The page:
AKF Partners

Abbott, Keeven & Fisher PartnersPartners In Hyper Growth

A Lightweight Postmortem Process

We discussed the need to perform postmortems or AARs in our post entitled “After Action Reviews”.   Our new book includes a description of how these meetings should be run, but given the amount of time we spend teaching companies our light weight postmortem process we thought it useful to describe it in a blog post as well.

First, please understand that we think onerous processes result in the death of an organization.  We’ve often said that the point at which a company begins to hire “process engineers” is the point at which processes have gotten a bit too far.  Startups need light, adaptable processes that can grow as their needs grow over time.  The postmortem process described here is one such process.

Ideally everyone will be gathered in a single room and the room will have whiteboards that can be used during the process.  Attendees should include everyone involved with the issue or crisis and who can contribute either to a complete and accurate timeline or contribute to issues identified within the timeline.  Managers who might be assigned action items, be they process, organizational or technical should also attend the postmortem.  A single person should be identified as the Postmortem process facilitator.

Our postmortem process consists of three phases:

  1. Phase 1 focuses on generating a timeline of the events leading up to the issue or crisis.  Nothing is discussed other than the timeline during this first phase.  The phase is complete once everyone in the room agrees that there are no more items to be added to the timeline.  We typically find that even after we’ve completed the timeline phase, people will continue to remember or identify timeline worthy events in the next phase of the postmortem.
  2. Phase 2 of the postmortem consists of issue identification.  The process facilitator walks through the timeline and works with the team to identify issues.  Was it OK that the first monitor identified customer failures at 8 AM but that no one responded until noon?  Why didn’t the auto-failover of the database occur as expected?  Why did we believe that dropping the user_authorization table would allow the application to start running again?  Each and every issue is identified from the timeline, but no corrections or actions are allowed to be made until the team is done identifying issues.  Invariably, team members will start to suggest actions but it is the responsibility of the process facilitator to focus the team on issue identification during Phase 2.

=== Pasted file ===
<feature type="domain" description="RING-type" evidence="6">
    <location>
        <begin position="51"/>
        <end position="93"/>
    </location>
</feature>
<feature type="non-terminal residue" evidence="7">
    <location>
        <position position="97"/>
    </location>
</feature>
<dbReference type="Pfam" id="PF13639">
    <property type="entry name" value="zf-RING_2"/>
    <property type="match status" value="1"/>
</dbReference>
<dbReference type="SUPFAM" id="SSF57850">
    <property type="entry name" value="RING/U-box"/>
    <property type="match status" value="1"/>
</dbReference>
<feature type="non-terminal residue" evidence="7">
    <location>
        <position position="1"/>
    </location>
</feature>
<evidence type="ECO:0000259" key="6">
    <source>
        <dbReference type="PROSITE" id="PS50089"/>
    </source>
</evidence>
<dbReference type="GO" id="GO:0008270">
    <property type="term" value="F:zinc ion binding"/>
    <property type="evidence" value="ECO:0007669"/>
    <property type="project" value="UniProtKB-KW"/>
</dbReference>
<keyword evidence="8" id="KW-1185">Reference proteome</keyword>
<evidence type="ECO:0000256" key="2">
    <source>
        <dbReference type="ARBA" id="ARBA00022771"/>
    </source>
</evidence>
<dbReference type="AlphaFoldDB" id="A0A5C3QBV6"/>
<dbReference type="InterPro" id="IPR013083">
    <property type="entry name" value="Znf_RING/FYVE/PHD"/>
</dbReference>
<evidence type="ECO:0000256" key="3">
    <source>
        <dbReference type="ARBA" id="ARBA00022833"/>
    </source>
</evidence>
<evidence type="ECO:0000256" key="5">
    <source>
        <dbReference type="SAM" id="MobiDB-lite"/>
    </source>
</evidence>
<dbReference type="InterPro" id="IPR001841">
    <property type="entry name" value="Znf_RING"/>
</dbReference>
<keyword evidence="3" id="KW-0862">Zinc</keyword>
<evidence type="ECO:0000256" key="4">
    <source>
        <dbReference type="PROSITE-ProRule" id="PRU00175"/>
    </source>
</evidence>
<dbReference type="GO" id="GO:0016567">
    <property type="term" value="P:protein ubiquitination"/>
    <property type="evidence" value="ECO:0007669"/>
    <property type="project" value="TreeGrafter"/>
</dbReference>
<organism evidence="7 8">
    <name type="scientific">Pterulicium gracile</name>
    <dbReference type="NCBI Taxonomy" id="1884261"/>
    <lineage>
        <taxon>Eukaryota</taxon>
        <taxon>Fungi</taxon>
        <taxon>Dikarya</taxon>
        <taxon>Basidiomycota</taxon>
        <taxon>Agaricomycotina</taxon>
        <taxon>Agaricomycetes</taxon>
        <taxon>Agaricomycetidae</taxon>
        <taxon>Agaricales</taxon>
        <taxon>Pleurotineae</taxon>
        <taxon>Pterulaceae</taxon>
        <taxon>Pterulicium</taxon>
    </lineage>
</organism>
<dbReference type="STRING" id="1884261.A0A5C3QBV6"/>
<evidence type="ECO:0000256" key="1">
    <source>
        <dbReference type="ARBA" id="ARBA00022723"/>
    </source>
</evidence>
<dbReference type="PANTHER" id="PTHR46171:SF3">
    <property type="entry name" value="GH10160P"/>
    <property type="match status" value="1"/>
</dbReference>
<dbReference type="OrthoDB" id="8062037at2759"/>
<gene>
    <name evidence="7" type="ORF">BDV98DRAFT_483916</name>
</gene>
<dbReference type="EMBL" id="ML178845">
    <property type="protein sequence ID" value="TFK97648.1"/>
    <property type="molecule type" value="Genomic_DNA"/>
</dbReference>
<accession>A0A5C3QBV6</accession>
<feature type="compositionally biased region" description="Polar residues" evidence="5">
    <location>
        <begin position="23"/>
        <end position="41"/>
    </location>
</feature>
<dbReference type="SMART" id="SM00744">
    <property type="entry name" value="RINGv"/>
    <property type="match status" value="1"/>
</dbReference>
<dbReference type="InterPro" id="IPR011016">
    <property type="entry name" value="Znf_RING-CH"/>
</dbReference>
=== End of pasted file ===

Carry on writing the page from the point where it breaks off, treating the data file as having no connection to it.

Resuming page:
3. Phase 3 of the postmortem focuses on actions.  Each item should have at least one action associated with it.  The process facilitator walks down the list of issues and works with the team to identify an action, an owner, an expected result and a time by which it should be completed.  Using the SMART principles, each action should be specific, measurable, attainable, realistic and timely.  A single owner should be identified, even though the action may take a group or team to accomplish.

Comments RSS TrackBack 5 comments

  • VP of Operations | AKF Partners Blog

    in November 16th, 2009 @ 21:55

    […] capacity, and utilization. Incident and problem management as well as root cause analysis (postmortem) are some of the most important jobs that their team accomplishes. In order to perform this role […]

  • Top 10 Internet Startup Scalability Killers – GigaOM

    in December 20th, 2009 @ 20:51

    […] gather them into groups of causation, and treat the root cause rather than the symptoms. Perform post mortems of projects and site incidents and review them quarterly for […]

  • What Startups Can Learn from Government Mistakes | AKF Partners Blog

    in January 6th, 2010 @ 19:04

    […] and Corrective Action” or “After Action Review”) process and a recent blog post highlights a lightweight version of this process for smaller issues or smaller companies.  One method of conducting a post […]

  • Scaling Startups

    in August 6th, 2010 @ 14:43

    […] mistakes are exceedingly rare and you should have processes in place to deal with them (including a defined post-mortem process). Most of the tension in companies around mistakes is about fairly mundane issues and is relatively […]

  • Scaling Startups | Fast Company

    in August 14th, 2010 @ 03:54

    […] mistakes are exceedingly rare and you should have processes in place to deal with them (including a defined post-mortem process). Most of the tension in companies around mistakes is about fairly mundane issues and is relatively […]